Data Capture

Skill theme: 
Coordination & Data Management
Coordination & Data Management

In the course of User Interview, Usability Test, Concept Test, Field Research, or Exploratory Research, you will be interacting with participants first hand. You need to capture the raw data that will be used throughout the rest of the research process.

* * *

The challenge

There are multiple needs competing in how you capture data: (1) create a record you can refer back to for verifying your understanding, (2) maintain a traceable record of source data that will back up your derived user insights, (3) have the appropriate evidence on hand (audio clips? photographs? verbatim quotes?) to deliver compelling insights / reports, (4) treat your participants ethically and minimize the data you record about them.

The approach

Consider that all data you collect has a "weight" you will have to deal with down the road. The more you capture, the more you have to process. And the more personal information you record about your participants, the more care is required for consent and storage. The simplest form of recording data is taking notes on the spot. Increasing in weight are still photographs, taken with participant consent and subject to participant review. Heavier still are audio recordings of the interview (which imply a need for transcription), and then video recordings of the interview (which imply a need for review, editing, and production.)

Therefore, always identify ahead of time the "least viable data" you need to capture, and be prepared to do so. Ensure you have the right equipment to capture that data, fully charged, with battery backup, and redundant options available in case of failure. Make it a standard operation to secure that data in the project's home structure whenever you have completed your interview. The guidelines for capturing raw data should be followed by all researchers across all projects, with periodic reviews to match operational practices with the development of your team’s research practice.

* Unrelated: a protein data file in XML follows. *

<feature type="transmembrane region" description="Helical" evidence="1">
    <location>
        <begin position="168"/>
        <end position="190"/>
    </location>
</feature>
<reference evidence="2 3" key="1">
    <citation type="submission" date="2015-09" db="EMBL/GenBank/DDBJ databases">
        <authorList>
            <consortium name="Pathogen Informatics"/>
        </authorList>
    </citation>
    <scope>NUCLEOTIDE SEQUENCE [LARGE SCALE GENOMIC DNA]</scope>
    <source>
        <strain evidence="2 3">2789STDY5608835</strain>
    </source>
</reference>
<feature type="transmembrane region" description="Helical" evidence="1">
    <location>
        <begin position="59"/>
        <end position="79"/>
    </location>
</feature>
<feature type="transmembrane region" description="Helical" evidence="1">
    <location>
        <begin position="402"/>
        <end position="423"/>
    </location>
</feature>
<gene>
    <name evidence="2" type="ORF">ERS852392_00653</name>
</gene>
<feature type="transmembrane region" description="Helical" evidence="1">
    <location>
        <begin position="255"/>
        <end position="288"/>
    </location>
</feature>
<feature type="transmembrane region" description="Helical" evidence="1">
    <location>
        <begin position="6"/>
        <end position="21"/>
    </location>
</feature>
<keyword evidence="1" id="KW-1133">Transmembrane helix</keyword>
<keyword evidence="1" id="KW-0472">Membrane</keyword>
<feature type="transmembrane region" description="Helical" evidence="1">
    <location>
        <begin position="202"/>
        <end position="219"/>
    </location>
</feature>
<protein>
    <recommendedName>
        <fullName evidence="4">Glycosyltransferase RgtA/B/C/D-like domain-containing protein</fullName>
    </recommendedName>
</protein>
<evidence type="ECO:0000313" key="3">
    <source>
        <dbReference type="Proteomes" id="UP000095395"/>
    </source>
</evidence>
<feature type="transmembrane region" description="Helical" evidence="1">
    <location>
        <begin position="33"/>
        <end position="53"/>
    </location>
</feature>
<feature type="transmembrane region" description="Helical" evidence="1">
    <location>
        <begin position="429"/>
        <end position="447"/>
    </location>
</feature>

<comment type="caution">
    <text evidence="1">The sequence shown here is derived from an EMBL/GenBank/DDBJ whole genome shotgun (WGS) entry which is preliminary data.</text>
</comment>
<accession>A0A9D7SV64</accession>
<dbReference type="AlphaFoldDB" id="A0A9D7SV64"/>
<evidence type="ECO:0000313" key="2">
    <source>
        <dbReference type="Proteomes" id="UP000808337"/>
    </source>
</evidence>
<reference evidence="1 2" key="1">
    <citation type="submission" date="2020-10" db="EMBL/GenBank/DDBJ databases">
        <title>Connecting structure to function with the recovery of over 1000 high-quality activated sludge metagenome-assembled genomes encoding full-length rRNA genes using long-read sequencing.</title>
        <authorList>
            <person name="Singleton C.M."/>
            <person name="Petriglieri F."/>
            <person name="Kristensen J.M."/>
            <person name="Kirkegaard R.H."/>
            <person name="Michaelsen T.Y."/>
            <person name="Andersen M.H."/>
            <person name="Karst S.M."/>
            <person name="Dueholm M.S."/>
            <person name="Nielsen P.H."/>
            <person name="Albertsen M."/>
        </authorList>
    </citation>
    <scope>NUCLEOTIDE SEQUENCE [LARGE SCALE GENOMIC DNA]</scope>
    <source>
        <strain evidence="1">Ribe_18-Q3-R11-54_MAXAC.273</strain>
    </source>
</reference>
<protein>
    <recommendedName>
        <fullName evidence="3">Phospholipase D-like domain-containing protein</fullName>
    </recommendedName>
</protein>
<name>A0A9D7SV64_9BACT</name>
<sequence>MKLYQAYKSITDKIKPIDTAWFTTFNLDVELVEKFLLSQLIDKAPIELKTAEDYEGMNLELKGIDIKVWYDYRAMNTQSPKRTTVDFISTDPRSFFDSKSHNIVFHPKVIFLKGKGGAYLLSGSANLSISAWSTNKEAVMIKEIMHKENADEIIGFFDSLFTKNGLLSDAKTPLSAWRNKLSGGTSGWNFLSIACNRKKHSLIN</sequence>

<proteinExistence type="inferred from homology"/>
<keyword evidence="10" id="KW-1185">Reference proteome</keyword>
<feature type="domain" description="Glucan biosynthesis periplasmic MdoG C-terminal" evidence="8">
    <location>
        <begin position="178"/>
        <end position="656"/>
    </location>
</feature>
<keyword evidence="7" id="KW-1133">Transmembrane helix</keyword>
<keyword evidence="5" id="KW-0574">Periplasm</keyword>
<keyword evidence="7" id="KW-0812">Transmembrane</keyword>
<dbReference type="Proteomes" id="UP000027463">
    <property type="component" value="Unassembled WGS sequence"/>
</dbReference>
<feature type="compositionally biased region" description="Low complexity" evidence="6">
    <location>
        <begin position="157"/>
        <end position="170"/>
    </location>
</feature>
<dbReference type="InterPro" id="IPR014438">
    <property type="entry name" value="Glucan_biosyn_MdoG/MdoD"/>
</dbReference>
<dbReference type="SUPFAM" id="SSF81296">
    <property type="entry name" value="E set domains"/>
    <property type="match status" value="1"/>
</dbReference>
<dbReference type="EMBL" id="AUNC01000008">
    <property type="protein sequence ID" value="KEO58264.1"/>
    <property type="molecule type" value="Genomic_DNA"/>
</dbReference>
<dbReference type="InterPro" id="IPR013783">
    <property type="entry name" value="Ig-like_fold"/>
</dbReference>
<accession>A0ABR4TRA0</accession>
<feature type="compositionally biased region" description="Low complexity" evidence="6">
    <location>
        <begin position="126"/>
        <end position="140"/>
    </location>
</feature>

* * *

It is crucial to have a well structured system in which you will Manage / organize raw data. Rigor in capture and organization allows you to simply and efficiently review your findings as you conduct Session debriefs, run Affinity mapping workshops, and move into more Open-ended qualitative data analysis...

Last updated:
Apr 28, 2020 19:46


  • The most important thing to do in developing this skill is to become familiar with how the data will be used down the road—learning what's important to have on what, what's not necessary, and always keeping an eye on participant privacy.
  • To better understand the end-to-end process, see Jon Kolko's article on strategic storytelling
  • And also, of course, read Chapter 13: Data Collection, in Jan Chipchase's Field Study Handbook

Workshop Data:

Data from our 2019 workshops - 486 research practitioners voting on their top three useful skills / top three desired skills.
ResearchOps community